President Obama's February 19thday trip to Canada ushered in a new era in Canada U.S. relations. The trip not only re-established the tradition of U.S. Presidents' making Canada their first foreign trip but also underscored the historic importance of a strong, open and constructive relationship between the two countries and their leaders. This was the first meeting between President Obama and his counterpart Prime Minister, Stephen Harper. Cynics who say the meeting was inconsequential simply lack sufficient insight to grasp the significance of diplomacy and the dynamics of the Canada U.S. relationship.
The two economies are highly integrated. Each day, more than $1.5 billion dollars in goods and services cross the border between the two countries, making it the biggest trading relationship in the world. In fact, "the two economies are so closely linked that we sometimes take each other for granted" President Obama reminded us during a joint press conference.
Canada is the single largest supplier of oil to the U.S., not Saudi Arabia, as is the mistaken perception among Americans. For its part, Canada's economic well being is dependent on a healthy and robust American economy given that more than 80% of Canadian goods and services are destined for U.S. markets.
But as we know, all relationships are complicated and contradictory and nation states are not immune to such vagaries. So while the Alberta Tar Sands are the primary supplier of the energy that drives America's economic engine they are also the scourge of a green President. Similarly, the Japanese economy sputtered for more than a decade yet it remained the largest holder of American debt, until recently. China a nation of savers is now America's primary creditor.
Let us not forget that it was not very long ago that American officials took every opportunity to lecture China about human rights and intellectual property rights issues. Today the tune has changed. Case in point: during Secretary of State Clinton's maiden visit to Asia her message to China was one of strengthening partnership between the U.S. and China. No mention of human rights.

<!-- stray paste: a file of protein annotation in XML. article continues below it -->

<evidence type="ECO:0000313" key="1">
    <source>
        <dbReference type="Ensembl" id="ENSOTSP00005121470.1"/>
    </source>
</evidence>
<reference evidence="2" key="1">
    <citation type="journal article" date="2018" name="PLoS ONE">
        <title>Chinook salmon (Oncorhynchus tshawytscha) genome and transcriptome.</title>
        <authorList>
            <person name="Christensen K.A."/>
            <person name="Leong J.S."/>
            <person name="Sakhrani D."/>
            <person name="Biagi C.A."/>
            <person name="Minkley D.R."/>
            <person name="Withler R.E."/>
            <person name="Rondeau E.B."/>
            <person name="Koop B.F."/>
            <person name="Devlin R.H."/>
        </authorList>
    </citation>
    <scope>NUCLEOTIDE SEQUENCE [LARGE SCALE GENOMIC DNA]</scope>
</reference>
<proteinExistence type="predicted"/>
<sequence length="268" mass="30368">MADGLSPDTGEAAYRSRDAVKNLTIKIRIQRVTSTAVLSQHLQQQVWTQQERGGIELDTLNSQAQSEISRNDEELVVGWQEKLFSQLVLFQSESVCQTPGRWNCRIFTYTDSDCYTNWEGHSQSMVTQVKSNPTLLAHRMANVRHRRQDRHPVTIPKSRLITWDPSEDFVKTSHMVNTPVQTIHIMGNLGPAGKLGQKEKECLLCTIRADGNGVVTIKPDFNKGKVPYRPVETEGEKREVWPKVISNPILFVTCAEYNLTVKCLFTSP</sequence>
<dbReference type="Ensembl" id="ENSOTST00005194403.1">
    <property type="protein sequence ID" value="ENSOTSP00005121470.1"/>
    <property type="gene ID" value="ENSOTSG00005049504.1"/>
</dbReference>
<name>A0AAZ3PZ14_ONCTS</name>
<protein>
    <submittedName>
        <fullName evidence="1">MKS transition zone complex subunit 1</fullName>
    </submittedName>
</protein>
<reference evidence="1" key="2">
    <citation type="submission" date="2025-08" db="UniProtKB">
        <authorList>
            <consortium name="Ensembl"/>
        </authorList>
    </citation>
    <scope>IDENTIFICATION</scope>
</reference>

So, during this period of global economic turbulence punctuated with America's diminishing economic status and the rise of China's global influence, it is astute for America to remind its friends how much they are valued and to refer to their shared history. Call it a diplomatic retention strategy.
President Obama used his visit to Canada to underscore the "closeness and importance of " Canada U.S. relations. His visit provided Prime Minister Harper with a valuable platform to establish a personal relationship with the President. By all accounts he succeeded. Prime Minister Harper sagely used the joint press conference to speak directly to Americans and remind them that the Canadian government view "threats to the U.S. as threats to Canada ... there is no such thing as a threat to the U.S. that is not a threat to Canada."
Building on the momentum of President Obama's visit, Prime Minister Harper has taken on the role of Canada's leading spokesperson in America. The Prime Minister's appearance on CNN, Fox News and several other key international media organizations ensures that Canadian issues will not be lost in Washington's political whirlpool.
So while most leaders at the recent G20 summit in London jockeyed to establish a relationship with President Obama, Stephen Harper did not have to join that queue. Instead, he used the G20 platform to focus on other Canadian priorities while highlighting the virtues of the Canadian banking system.
Though brief, President Obama's February 19th visit to Canada provided the basis for strengthening the historical relationship between continental partners who share the largest unprotected border in the world. Despite the troubling short to mid-term economic prognosis for the U.S. economy, improved bi-lateral co-ordination on security, environment, and economic issues will remain vital to the long-term interests of both countries.
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